Metabolism is the means by which the body derives energy and synthesizes the other molecules it needs from the fats, carbohydrates and proteins we eat as food, by enzymatic reactions helped by minerals and vitamins.
Scientists have explained how healthy plants tend to hold bacteria in their cells, opening up a new area of research to enhance potential plant health.
According to recent research at the University of Guelph, a compound found in avocados may one day lead to improved leukemia treatment.
Mitochondria are the energy suppliers of our body cells. These tiny cell components have their own genetic material, which triggers an inflammatory response when released into the interior of the cell.
A recent study shows that a critical intermediate in normal cellular metabolism is also a cause for cell death in the right sense.
Researchers at the University of Copenhagen have made the first ever global assessment map of how future climate and land-use change impacts genetic diversity in mammals. The researchers hope the map will assist policy makers in prioritizing which areas should be preserved first.
Researchers within the Biomedicine Discovery Institute at Monash University have made a breakthrough in understanding the role played by high-risk immune genes associated with the development of rheumatoid arthritis (RA).
Modified immune cells that ruthlessly kill cancerous tumors may prove a game-changer for people living with late-stage cancer.
Eating red meat may have a bad reputation for being bad for the heart, but new research found that lean beef may have a place in healthy diets, after all.
Describing the genetic diversity of human populations is essential to improve our understanding of human diseases and their geographical distribution.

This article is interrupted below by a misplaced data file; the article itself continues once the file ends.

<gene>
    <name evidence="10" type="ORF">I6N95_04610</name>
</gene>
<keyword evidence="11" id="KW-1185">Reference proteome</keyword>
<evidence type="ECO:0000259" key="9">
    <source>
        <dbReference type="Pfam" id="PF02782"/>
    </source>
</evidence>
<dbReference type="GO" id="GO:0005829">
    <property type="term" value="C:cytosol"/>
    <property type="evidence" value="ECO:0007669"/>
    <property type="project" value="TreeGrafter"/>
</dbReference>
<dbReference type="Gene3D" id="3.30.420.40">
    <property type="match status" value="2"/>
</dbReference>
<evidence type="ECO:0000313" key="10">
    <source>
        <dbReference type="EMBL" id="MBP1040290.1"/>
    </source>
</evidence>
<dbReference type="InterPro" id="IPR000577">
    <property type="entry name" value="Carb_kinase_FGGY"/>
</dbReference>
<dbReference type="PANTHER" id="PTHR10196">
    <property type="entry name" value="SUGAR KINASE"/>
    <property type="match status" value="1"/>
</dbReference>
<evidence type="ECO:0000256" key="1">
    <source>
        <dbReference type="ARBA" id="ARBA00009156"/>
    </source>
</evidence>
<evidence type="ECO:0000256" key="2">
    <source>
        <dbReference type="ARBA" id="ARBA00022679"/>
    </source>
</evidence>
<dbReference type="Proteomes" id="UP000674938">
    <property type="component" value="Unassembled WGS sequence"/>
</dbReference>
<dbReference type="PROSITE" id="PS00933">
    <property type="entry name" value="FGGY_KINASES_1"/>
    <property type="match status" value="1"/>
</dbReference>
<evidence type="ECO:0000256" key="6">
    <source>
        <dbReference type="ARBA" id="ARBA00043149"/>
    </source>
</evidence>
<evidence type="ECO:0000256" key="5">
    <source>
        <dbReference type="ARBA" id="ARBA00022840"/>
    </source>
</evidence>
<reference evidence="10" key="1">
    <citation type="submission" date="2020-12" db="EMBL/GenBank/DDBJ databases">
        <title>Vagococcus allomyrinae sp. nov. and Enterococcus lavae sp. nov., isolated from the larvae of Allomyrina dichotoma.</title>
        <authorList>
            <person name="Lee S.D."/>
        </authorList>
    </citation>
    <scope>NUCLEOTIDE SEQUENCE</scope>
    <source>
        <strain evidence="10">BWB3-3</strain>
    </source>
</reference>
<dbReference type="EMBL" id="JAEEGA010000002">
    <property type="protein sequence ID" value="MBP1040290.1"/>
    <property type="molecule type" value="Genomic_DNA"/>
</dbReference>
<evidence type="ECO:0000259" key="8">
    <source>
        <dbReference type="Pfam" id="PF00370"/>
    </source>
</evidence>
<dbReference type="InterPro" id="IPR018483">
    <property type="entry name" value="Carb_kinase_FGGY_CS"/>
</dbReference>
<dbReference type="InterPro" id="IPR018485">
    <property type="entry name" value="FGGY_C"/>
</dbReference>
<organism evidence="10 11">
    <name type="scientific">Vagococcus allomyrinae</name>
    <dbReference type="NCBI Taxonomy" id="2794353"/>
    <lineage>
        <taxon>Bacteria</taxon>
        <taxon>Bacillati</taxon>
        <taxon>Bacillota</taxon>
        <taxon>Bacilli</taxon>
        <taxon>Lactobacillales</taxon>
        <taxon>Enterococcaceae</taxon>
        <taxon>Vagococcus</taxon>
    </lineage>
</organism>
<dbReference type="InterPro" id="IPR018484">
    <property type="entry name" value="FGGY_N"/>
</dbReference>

A gene therapy protects eye cells in mice with a rare disorder that causes vision loss, especially when used in combination with other gene therapies, shows a study published today in eLife.
The (when stretched) two-meter-long DNA molecule in each human cell is continuously being unpacked and packed again to enable the expression of genetic information.
A university has recently completed a study that suggests that the machinery responsible for handling the energy in fat tissues is performing poorly in obesity.
When developing a new drug, the first question is, “does it work?” and the second question is, “is it harmful?”
A group of researchers from France, Germany, Belarus, Japan, and Russia and headed by a scientist from Skolkovo Institute of Science and Technology (Skoltech) has discovered how Mycobacterium tuberculosis survives in iron-deficient environments by using rubredoxin B (RubB)—a protein that belongs to the rubredoxin family and plays a significant role in adapting to varying environmental conditions.
According to a study, DNA defects in the energy “factories” of a cell increase the chance of survival in patients suffering from bowel cancer.
Tumors consume glucose at high rates, but a team of Vanderbilt researchers has discovered that cancer cells themselves are not the culprit, upending models of cancer metabolism that have been developed and refined over the last 100 years.
Scientists from Buck Institute have identified and are now developing an innovative, non-invasive biomarker test that could help quantify and track the performance of senolytics—a class of drugs that selectively destroy senescent cells.
A research team from Italy has discovered a pair of microRNA molecules that assist in maintaining a population of cancerous stem cells that fuel the growth of breast cancers and trigger tumor relapse after treatment.
Red meat is a major source of medium- and long-chain saturated fatty acids, which may lead to an increased risk of cardiovascular disease. Processed meat, which has been modified to improve taste or extend its shelf-life, has also been associated with an increased risk of cardiovascular disease.
Consumption of a diet with high fat levels increases the risk of fatty liver, obesity, cardiovascular diseases, and type 2 diabetes.